The Age from Melbourne, Victoria, Australia on September 2, 1996 · Page 7
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The Age from Melbourne, Victoria, Australia · Page 7

Melbourne, Victoria, Australia
Issue Date:
Monday, September 2, 1996
Page 7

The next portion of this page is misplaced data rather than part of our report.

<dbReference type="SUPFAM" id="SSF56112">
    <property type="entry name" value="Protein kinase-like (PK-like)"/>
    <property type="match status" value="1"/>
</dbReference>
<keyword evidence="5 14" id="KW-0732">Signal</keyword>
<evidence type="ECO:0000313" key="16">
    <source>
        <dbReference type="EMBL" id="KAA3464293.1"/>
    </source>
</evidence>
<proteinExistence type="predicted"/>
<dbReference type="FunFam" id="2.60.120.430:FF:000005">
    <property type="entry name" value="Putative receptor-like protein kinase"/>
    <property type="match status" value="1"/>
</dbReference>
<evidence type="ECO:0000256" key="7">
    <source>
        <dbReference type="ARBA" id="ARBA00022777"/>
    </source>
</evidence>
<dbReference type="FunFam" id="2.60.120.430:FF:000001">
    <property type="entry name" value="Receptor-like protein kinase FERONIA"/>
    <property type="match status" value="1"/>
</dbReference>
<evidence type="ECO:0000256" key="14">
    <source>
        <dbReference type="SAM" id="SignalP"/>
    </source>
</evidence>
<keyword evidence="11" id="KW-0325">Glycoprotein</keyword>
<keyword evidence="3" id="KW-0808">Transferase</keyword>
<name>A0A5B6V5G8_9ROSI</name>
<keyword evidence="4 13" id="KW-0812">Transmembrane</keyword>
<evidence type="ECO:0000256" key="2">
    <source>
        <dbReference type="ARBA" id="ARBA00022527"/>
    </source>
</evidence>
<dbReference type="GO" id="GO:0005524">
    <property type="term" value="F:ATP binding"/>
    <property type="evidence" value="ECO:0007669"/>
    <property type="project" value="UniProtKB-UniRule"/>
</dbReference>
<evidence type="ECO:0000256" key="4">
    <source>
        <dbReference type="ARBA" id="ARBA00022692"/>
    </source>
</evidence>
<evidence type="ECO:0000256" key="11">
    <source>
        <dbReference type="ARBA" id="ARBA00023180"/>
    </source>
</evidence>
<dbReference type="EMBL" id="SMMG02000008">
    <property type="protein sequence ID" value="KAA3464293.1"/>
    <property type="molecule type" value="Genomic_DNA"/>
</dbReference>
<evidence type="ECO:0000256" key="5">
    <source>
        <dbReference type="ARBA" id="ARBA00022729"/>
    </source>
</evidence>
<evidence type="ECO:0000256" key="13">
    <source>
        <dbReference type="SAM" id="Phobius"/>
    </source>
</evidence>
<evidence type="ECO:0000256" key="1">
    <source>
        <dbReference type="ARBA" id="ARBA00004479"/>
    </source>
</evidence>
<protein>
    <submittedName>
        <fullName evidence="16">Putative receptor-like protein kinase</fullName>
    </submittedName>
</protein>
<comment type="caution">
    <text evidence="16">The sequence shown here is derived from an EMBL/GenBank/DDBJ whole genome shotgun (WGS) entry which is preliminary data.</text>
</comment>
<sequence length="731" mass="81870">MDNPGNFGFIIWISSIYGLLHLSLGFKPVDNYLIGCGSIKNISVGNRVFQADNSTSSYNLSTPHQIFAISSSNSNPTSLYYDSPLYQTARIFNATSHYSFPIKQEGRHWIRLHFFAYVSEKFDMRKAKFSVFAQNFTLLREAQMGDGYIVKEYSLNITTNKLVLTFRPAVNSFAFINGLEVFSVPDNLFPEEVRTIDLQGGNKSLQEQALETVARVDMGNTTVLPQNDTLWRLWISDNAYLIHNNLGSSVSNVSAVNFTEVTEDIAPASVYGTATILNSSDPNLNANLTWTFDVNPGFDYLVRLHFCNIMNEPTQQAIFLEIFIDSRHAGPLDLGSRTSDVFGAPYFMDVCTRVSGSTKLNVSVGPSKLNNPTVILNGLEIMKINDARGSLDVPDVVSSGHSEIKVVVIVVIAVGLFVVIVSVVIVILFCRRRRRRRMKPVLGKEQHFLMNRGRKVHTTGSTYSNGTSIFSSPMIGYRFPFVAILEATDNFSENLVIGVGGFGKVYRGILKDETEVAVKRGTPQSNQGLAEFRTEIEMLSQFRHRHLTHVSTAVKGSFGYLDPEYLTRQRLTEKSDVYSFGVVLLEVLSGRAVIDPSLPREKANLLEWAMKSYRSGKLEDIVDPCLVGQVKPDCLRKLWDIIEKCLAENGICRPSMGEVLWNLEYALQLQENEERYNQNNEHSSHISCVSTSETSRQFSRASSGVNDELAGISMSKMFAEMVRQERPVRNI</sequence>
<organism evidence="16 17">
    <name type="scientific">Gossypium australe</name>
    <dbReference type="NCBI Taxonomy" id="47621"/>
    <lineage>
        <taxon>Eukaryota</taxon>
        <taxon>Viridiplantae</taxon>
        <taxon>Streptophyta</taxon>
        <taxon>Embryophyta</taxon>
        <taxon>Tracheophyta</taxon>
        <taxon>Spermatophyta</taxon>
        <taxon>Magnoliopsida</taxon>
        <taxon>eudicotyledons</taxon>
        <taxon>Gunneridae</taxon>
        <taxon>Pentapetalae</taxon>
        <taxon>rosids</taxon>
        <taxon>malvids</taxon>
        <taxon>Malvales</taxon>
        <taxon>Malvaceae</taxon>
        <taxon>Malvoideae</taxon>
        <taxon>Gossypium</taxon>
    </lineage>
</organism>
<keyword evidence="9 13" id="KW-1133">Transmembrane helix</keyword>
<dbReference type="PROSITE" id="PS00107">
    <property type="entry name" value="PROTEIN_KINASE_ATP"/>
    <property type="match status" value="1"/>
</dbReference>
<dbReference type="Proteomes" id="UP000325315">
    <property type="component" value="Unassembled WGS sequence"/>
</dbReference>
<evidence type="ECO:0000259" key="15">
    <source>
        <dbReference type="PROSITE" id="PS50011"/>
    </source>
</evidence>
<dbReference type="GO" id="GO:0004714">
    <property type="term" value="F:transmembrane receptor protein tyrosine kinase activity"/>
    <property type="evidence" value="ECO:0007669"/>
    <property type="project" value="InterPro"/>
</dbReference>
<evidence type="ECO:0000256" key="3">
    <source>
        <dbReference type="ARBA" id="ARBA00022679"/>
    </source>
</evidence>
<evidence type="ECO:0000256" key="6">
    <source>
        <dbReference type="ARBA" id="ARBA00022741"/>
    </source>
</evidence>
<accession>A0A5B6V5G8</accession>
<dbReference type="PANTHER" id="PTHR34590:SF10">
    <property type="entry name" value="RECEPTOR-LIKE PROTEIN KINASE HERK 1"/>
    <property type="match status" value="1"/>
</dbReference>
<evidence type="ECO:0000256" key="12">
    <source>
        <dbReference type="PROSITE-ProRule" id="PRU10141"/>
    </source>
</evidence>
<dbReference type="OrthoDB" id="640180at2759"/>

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MONDAY 2 SEPTEMBER 1996 THE AGE A 7 WA police ctteff M New policy neglects long-term jobless, says Opposition row, oyer depmty The Federal Government's radical pollcle risked the future Of the long-term unemployed, the Opposition spokesman on employment, Mr Martin Ferguson, said yesterday. Mr Ferguson said the long-term unemployed could be denied training because of funding cuts and denied jobs because they lacked training. . "They will be in no man's . land, going nowhere fast," Mr Ferguson said. ; . . -. ;.. He said private agencies recruited by the Government to . match the jobless to vacancies were likely to avoid difficult, time-consuming clients in their enthusiasm for making profits. "They will wash their hands of the difficult, long-term unemployed," he said. "They will pick those that are already job-ready, the easy targets. That Is the problem with the new system." But a spokesman for the Employment Minister, Senator Amanda Vanstone, said the Government-would still direct most assistance to the long-term unemployed. "We will be offering approximately $10,000 for the placement of people with multiple barriers to employment, he said. As a first step In its shake-up of employment assistance, the Government advertised tenders this weekend for private organisations with expertise in case-management of the long-term unemployed. And in separate .newspaper advertisements, the Government called for interested parties and those likely to be affected by the new arrangements to submit their views by 27 September. By the end of next year, private recruitment companies and charities such as the Salvation Army will have the task of matching about 50 per cent of the unemployed to job vacancies on the Government's behalf, j - They will form part of a network of Employment Placement Enterprises.the largest of which will be government-owned. Enterprises will paid a fee for each client matched to a job. To be eligible for individual case management and entry into training programs, how ever, unemployed people will need to demonstrate their capacity to benefit from them by passing a test Senator Vanstone's spokesman said only a tiny proportion of unemployed people would have difficulty passing the test. Those who failed would be people whose problems were so serious they could not benefit from training, anyway. The spokesman said the Government was not giving up on difficult cases, but instead trying to deal with other problems first. 11 DfnUi ' EmptoyiDMit jl Assistance . A b iww a a i a Ci, im M c mi , i . dB I raM to to- 9 nt BMll. w ba M MMt M rTi.i-n "i"iiiM nftTi -tr? By DUNCAN GRAHAM, Perth Two years after moving from the number two position In the Victoria Police to the top police job in Western Australia, the police commissioner, Mr Bob Falconer, is at the centre of a storm involving his former deputy and a diamond theft inquiry. Mr Falconer won the WA job in 1994, breaking a tradition of recruitment from Inside and beating the favored local contender, Mr Les Ayton, who then became deputy commissioner. Mr Ayton, 55, resigned last month after 30 years' service. Last year, Argyle Diamonds called in a Victorian private company, Forensic Behavioural Investigative Services, to report on botched police investigations of diamond thefts. The company is run by Mr Falconer's former boss, the former Victorian police commissioner Mr Kel Glare, and a for-mer Victorian detective sergeant, Mr Claude Minisini. The company also has a $400 an hour contract with the WA Police to advise on suspected criminal activity. , Argyle claimed it had lost diamonds worth about $50 million. Three police investigations were held over six years, but only the third yielded results. Earlier this year, a diamond dealer, Mr Lindsay Roddan, was jailed after being found guilty by a WA District Court jury of conspiring to steal diamonds. His co-conspirator had already been sent to prison. He is Mr Barry Crlmmins, who spent IB years as a Victorian policeman before becoming senior security officer at Argyle. During the trial of Mr Rod-dan, the jury was told that one police inquiry into the thefts was halted when Sergeant Robin Thoy was ordered off the job by his superiors. ' - He was then transferred out of the CIB and back to uniform. Another Inquiry was headed by Detective Sergeant Jeffrey Noye. He has been charged with attempting to pervert the course of justice, but has yet to be tried. After reading the FBIS report commissioned by Argyle, Mr Falconer called in the Federal Police to Investigate allegations of state police corruption. When Mr Ayton heard from the Federal Police that 11 allegations had been made against him in the FBIS report, he accused Mr Falconer of denying him basic fairness and justice. The FBIS report has not been released. The police and Argyle say it is a private document commissioned by Argyle. Mr Falconer, who has taken a high profile since moving to WA, has advised Mr Ayton to lodge his complaints with the state ombudsman. ' ' ' ' Mr Ayton says there should be a police anti-corruption commission: vi The WA Government, facing an election early next year in which law and order is certain to be a big issue, has not taken any decisive action other than to deplore the continued sniping between Mr Falconer and his former deputy. Private hospitals hit back on premiums By KAREN MIDOLETON, ' Canberra ,' ',, ,Jl ; The Australian Private Hospitals Association yesterday hit back at claims by the health insurance industry that high hospital charges were partly to blame for the rise in insurance premiums. The association's executive director, Mr Ian Chalmers, said it was the drop-out rate of young and healthy people from ' health funds that was the real cause of the rising consumer cost of private health. He said the average daily benefits the health funds paid to private hospitals had increased by only 3 per cent In the year to the end of June, one percentage point less man the annual inflation rate. "In fact, over the last two years the increase in average benefits paid to private hospi tals has been consistently less than increases' in the CPI," Mr Chalmers said. ' "Total health insurance benefits paid to private hospitals have Increased by 8 per cent the last 12 months, but more than half of this increase is due to the transfer of insured ': patients from the public to the ' private hospital system." The Australian Health Insurance Association last week blamed rising private hospital costs and doctors' fees for the increases in premiums that , have embarrassed the Federal Government by virtually cancelling out the tax concessions offered in the Budget. The Australian Medical Association disputed the association's claim, calling for deregulation of the health insurance market picture tony Mcdonough aa-J 1 vv ; i- it" . Other finds include a hippo-like marsupial, Tasmanian tigers, marsupial lions and other lost species. Lindsay Hatcher holds a jaw of an extinct short-nosed kangaroo. Caver By DUNCAN GRAHAM,' ' ' Perth Unlike most amateur cavers, high school teacher Mr Lindsay Hatcher knows his bones. So while exploring a limestone cave near Margaret River, about 300 kilometres south of Perth, he noticed something his fellow speleologists had Ignored since the cave was discovered In 1973. He was sitting recovering from the nausea of breathing carbon dioxide generated by water running through humus and rock, when he saw a colleague playing with something round. An Intact skulL And unearths the tomb of lost species "underfoot, 'bones. "Buckets of them," he said. "It was the best and biggest site of them alL" Leg bones of all shape and sizes, jaws and teeth. The cave, the size of half a football field, was a giant ossuary. How big and how Important has only now been realised after further exploration last month by a South Australian palaeontologist, Mr Gavin Prides ux. The cave is more like a subterranean failed Noahfe Ark, with the fossilised remains of thousands of animals from 35 species including an entirely ' new genus of extinct bettong (a small kangaroo-like animal that builds nests). The remains which are yet to be accurately dated but are believed to be up to 100,000 years old Include sygomaturus, a cow-sized marsupial built like a hippopotamus and with no known modern relative. There are marsupial lions, similar to leopards because they could climb trees, Tasmanian tigers and devils. Sharing the tomb are giant blunt-nosed browsing kangaroos' with faces more like koalas, and bettongs almost a metre high, three times the size of . - todays animals, Birds also tumbled Into the trap, including genyornls, an emu-like creature. There were several hidden holes In the ground, though all but one are now sealed, Mr Prldeaux said after returning to Flinders University school of biological sciences. "It seems that these animals had been just bounding through the bush and bang, down they went. It's the best deposit of fossil marsupials in the western half of Australia." The one remaining hole Is a solution' pipe about half a metre across which descends seven metres. Then there's a 50 metre squeeze-and-crawl tunnel to the cave. Mr Prldeaux said the bones had been preserved by layers of sediments. He said the animals had probably been driven to extinction by a combination of climate change and hunting when humans arrived about 50,000 years ago. About 5 per cent of the material In the cave has been brought to the surface for further study and to determine dates and climate changes. An ad in Saturdays Age. Call for inquiry on bogus sex abuse memories A researcher has called for a government inquiry into how Australian prosecutions for child abuse were launched based on discredited psychological theories. The author and journalist Richard Guilliatt said hysteria about satanic ritual abuse of children over the past 10 years had produced some of the biggest prosecution cases in Australia. Mr Guilliatt said prosecutions were based on either the repressed memories of adults who under therapy recalled childhood abuse, or on the evidence of children gathered using suggestive techniques discredited in the United States. "The bottom line is that people were being thrown . in jail, people were committing suicide," Mr Guilliatt said. "That to me is quite disturbing when you consider that the psychological theory that was at the heart of the case against them was really the subject- of quite a lot of controversy. , "One of the things that's happening now is that police and prosecutors are beginning' to realise that they can't just accept the repressed memory of someone at face value, which is what they were doing." Mr Guilliatt said prosecutors only last week dropped a case where a teenage girl accused her parents and 71 -year-old grandmother of sexual abuse. The parents had lost custody of their other three children for more than two years and were considering suing the Department of Community Services. Mr Guilliatt examines ritual abuse and repressed memory court cases in his book, Talk of the Devil, published this week. He said that, in general, prosecution cases dealing with ritual abuse had little or no corroborating physical evidence. "There certainly should be some kind of government inquiry into the way that sexual assault services have been set up and allowed to run." "The services in New South Wales for instance have been spreading absolutely bizarre theories about satanic cults, brainwashing and mind control, lust completely ill-conceived ideas which have no factual basis at all (and) which were debunked years ago in the United States." AAP Colston to get $1.2m pension payments By KAREN MIDOLETON, Canberra The newly Independent senator who defected from the Labor Party and became Deputy President of the Senate . through coalition support is expected to receive $1.25 million in parliamentary pension payments when he retire. . The Inside Canberra newsletter, which recently analysed the superannuation payouts of prominent for' mer politicians, revealed that Senator' Mai Colston, from Queensland, would be well-rewarded for his 21 years as ' backbencher. Senator Colston left the Labor Party after it refused to support hint for the deputy presidency.. - Inside Canberra reported at the weekend that as well as the $16,500 increase In annual salary, the new job would add $3093 a year to Senator Col- ston's superannuation. - .. . - Senator Colston is now believed to be contributing $5563 a year to his superannuation, or 5.75 per cent of his annual salary of $96,751 because of his length of service.,, r .. The newsletter calculated his whole-' of-life benefit would be $58,000 greater as a result of having secured the second-highest Senate post Inside Canberra said Senator Colston's super-.' annuation payout would total $1,251 million to be taken In the form of an annual pension of $65,887 plus a lifetime gold travel pass allowing the senator and his wife 25 first-class domestic air trips a year. Senator Colston is one of the five parliamentary trustees of the superannuation scheme, which was recently criticised for its extreme generosity to former parliamentarians. - The former Prime Minister Mr Paul Keating is believed to have become eligible for $2.7 million on his exit from . politics after the March election. . Since the publication of the superannuation details two weeks ago, the '. Treasurer, Mr Peter Costello, has indicated that the Government will ; review the parliamentary scheme to ensure it is fair. Green thumbs volunteer to -rejuvenate parkland - - Picture: JERRY GALEA By TIM WINKLER, What better way to spend a sunny . Sunday afternoon than to match 1000 . trees with 1000 holes In piece of under-used parkland? About 60 volunteers yesterday put , thoughts about the tangled masses In their own backyards behind them as they helped kick off the Spring Planting Festival at Heidelberg. - .'X Gatherings of volunteers hell-bent on sticking growing twigs In the , ground also helped start the 10-week festival In locations from Puckapunyal ' to Leongatha to Boort . - A festival organiser, Ms Sara Mln-' chinton, of Greening Australia, said t, the festival had been conducted in Victoria over the past five years, but this yeari planting binge was expect- -ed to be the biggest ever." . v At Heidelberg, more than 60 people . , planted 1000 trees In parklands near ' tributary of the Yarra. ."The council were very keen to do a - - if ' .. lib A-v'-v a I v-LL blunteert take part In the Spring Planting Festival In Heidelberg yesterday. bit of planting, because people weren't using the park much and Its a way of rejuvenating the area," Ms Mlnchin-ton said. ,;.. ., . , , ; : Among the volunteer were about 20 Methodist Ladies College students ' and their friend. Their teacher, Mr Ian MacDonnetl, said the student had ' just formed a voluntary environmental group called Ecocare and had Immedl- ' atefy looked to the festival as an outlet for practical environmental action. ': . This Is Ideal this is the sort of thing they want to be doing," he said, . Areas to be revegetated Include Royal Park, Tikalara Park In Templestowe, Braeside Park In Dlngley, jells Park. In Glen VMiverley and sites around Pow-lett River. - ' The organiser matched labor donated by community groups with trees donated by councils, Melbourne Parks and Waterways and other organisations; Ms Mlnchtnton said. ImMv wMvS i IMI II INI,. 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